House prices in Mayo down fifteen per cent

In the year to September 2009 the average asking price for a four bedroom detached house in Mayo fell to €345,264, down 15.05 per cent from when the market was at its peak and down 4.74 per cent since September last year.

The price of a four bed semi-detached house in Mayo now stands at €214,724, down 14.81 per cent since the peak of the property boom and 2.09 per cent since quarter three in 2008.

Mayo has witnessed a slower decline in house prices when you consider that nationally asking prices are down 22 per cent. The average asking price for a four bed is €323,180, €22,184 below the Mayo average, meaning Mayo house buyers are paying more than average when making these huge investments.

That’s according to Myhome.ie’s property barometer.

In Dublin, asking prices have fallen back to late 2004 levels, declining 5.73 per cent in the last year. That’s more than double the decline in prices witnessed in Mayo over the same period. Dublin asking prices have fallen a huge 27.7 per cent since the peak.

Weak demand and fragile consumer confidence over the summer months have contributed to the falling prices.

“The trend of a further stabilisation in prices did not materialise during the third quarter as the rate of decrease in asking prices accelerated once again,” said economist Paul Murgatroyd. “As a result it is clearly still too soon to call a bottom to the current market cycle although with interest rates remaining very low and prices continuing to fall affordability continues to improve.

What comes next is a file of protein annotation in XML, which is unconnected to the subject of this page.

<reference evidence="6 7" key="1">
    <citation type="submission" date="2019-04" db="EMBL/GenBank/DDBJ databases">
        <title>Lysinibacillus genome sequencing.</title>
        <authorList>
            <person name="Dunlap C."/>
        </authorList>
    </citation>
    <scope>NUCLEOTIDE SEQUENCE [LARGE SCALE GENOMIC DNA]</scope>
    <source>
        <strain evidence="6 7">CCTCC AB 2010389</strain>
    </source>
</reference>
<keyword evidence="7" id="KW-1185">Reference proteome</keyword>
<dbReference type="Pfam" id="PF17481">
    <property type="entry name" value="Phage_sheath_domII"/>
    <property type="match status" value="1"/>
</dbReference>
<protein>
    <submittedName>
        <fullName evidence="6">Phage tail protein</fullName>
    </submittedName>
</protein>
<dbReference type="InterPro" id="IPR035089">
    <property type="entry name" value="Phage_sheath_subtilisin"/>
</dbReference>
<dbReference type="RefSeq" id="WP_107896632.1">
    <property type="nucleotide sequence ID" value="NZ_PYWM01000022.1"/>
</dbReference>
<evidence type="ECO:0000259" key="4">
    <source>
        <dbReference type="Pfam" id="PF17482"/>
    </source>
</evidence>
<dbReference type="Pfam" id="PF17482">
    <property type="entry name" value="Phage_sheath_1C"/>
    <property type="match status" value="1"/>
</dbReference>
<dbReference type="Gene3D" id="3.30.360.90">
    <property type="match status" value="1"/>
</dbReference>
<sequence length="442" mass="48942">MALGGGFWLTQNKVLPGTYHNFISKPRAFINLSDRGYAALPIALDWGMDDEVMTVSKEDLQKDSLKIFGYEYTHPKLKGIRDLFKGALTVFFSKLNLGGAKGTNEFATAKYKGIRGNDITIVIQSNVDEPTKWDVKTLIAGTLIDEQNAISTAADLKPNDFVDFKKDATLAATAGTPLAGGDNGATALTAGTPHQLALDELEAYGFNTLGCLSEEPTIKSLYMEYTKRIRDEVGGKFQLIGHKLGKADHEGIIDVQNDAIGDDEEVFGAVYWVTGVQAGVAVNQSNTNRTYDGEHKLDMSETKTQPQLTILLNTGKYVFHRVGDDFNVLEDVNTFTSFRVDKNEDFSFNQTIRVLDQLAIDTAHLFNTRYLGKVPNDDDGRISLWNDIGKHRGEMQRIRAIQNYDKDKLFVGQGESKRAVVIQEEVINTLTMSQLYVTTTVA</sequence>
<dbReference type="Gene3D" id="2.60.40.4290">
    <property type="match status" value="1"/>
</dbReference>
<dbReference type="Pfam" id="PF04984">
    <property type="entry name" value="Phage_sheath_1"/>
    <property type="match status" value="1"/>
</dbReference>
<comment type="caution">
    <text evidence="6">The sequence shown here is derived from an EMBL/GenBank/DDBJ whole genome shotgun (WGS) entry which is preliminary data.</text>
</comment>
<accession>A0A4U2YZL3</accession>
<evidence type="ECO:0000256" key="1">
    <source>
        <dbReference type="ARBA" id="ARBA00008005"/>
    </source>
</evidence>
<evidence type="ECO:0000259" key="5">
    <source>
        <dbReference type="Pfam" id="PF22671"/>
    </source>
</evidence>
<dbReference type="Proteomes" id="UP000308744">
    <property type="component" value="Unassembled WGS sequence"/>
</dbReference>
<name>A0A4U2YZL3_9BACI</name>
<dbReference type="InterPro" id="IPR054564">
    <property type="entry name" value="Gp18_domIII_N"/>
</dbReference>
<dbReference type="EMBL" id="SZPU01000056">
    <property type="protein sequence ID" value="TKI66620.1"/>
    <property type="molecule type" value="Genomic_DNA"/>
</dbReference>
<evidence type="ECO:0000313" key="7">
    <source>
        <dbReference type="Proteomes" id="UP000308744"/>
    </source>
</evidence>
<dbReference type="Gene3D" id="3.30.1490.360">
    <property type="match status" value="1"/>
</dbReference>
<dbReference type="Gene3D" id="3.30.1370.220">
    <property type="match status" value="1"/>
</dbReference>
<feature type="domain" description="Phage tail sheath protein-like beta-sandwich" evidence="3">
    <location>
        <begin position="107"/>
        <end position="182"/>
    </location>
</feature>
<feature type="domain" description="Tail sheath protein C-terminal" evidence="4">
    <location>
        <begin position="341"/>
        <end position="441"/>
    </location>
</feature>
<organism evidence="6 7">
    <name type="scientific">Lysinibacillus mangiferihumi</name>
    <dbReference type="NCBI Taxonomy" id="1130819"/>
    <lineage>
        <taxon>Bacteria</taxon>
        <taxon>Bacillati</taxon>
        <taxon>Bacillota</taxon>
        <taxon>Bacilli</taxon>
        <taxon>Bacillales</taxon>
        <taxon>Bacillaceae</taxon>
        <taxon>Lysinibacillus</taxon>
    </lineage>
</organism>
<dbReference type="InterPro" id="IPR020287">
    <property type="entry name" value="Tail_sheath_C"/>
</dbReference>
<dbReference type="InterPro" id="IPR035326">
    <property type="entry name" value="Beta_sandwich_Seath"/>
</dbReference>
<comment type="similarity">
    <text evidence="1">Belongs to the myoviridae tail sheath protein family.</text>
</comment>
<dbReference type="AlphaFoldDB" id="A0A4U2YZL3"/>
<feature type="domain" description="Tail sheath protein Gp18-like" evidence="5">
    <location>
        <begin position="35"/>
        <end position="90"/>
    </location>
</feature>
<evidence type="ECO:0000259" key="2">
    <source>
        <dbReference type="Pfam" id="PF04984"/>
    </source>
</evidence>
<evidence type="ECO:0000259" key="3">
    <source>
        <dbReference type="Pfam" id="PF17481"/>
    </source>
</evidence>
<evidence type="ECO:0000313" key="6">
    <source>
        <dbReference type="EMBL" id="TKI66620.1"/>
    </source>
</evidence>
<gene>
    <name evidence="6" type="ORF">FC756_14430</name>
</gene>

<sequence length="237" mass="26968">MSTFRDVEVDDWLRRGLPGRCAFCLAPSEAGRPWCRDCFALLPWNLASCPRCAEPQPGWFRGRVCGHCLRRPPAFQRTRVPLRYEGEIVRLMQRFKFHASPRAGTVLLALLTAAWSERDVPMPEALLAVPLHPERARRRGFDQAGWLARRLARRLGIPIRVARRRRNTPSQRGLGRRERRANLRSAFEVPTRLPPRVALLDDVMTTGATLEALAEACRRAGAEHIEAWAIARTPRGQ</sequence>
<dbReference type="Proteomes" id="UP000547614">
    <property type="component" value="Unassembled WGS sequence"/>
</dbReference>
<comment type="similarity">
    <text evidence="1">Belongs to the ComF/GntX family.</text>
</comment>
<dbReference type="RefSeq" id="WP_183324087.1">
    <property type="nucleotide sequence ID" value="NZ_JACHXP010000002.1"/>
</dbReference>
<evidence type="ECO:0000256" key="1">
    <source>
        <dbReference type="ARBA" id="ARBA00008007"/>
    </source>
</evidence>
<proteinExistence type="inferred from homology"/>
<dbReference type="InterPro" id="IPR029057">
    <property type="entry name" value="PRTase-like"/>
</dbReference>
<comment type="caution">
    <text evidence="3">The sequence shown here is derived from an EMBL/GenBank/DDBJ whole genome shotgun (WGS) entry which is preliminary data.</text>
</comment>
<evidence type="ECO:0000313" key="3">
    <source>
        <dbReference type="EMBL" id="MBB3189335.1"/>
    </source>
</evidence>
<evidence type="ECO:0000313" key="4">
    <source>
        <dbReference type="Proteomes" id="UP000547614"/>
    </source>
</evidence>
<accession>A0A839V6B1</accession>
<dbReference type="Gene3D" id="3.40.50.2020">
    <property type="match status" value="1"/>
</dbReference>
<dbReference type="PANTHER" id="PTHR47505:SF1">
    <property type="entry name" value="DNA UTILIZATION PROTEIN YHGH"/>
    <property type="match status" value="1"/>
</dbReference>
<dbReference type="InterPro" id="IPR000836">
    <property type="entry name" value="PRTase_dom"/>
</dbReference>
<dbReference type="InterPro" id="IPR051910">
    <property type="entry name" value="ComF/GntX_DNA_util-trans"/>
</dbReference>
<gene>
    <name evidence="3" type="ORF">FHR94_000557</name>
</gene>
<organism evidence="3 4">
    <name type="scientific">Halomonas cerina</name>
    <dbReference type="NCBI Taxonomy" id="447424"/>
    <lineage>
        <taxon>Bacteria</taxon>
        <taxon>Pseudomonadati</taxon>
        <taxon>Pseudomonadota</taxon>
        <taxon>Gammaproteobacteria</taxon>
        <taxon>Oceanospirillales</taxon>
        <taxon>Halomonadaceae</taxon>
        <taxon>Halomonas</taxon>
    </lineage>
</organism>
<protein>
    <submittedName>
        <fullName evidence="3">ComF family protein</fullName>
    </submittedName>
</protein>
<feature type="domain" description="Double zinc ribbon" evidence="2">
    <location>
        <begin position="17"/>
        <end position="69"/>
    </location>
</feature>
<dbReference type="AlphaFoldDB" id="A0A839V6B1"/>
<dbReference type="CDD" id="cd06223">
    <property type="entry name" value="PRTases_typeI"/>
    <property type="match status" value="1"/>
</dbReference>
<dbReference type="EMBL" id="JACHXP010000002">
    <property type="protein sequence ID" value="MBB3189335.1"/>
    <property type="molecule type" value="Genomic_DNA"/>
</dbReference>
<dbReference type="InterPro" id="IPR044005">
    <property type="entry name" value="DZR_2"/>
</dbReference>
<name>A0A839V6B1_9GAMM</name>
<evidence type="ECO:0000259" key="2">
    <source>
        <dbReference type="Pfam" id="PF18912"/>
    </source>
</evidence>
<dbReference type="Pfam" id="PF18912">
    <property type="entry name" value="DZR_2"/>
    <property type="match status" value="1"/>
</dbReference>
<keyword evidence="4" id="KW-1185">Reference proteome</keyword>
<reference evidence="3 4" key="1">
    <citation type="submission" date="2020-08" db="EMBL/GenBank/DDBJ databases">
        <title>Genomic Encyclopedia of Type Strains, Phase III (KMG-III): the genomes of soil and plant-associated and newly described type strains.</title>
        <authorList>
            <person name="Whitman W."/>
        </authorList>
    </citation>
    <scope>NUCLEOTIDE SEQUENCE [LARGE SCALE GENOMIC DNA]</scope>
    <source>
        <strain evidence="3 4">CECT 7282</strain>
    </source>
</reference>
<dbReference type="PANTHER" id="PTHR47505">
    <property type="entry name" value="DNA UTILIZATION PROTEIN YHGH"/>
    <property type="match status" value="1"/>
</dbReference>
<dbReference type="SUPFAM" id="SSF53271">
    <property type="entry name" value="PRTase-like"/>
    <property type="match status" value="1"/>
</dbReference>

“Improved affordability alone cannot turn this market and the missing ingredient is confidence, however, there are tentative signs that consumer confidence is stabilising albeit at very low levels historically.

“On a brighter note there now exists solid economic evidence that begins to point toward a stabilisation in the wider economy, with consumer spending levelling out after a period of steep decline, and the rate of growth in unemployment continuing to ease back,”he added. “These are only small, but nonetheless significant steps along the path to recovery which is now widely forecast to occur during 2010.”

Angela Keegan, managing director at Myhome.ie added: “The barometer clearly shows that the market is still in favour of buyers at the current time but sales are still being achieved and property is still moving. The impact of lower asking prices has reduced the selling time from seven months to six months nationally since Q2 2009. In addition we know that first time buyers are slowly gaining access to finance for property purchase which is encouraging, although their outlook on the future remains extremely cautious at the present time. Hopefully as this year progresses and we move into 2010 sentiment will be underpinned by some more positive economic news, the availability of finance for the market generally will gradually become less restrictive and people’s confidence in the economy and the property market will slowly be rebuilt.”

The MyHome.ie barometer is compiled from asking price data collected from a quarterly snapshot of active, available, properties for sale on MyHome.ie This data has been processed using best practice statistical techniques to produce a weighted average of the key indices.

 

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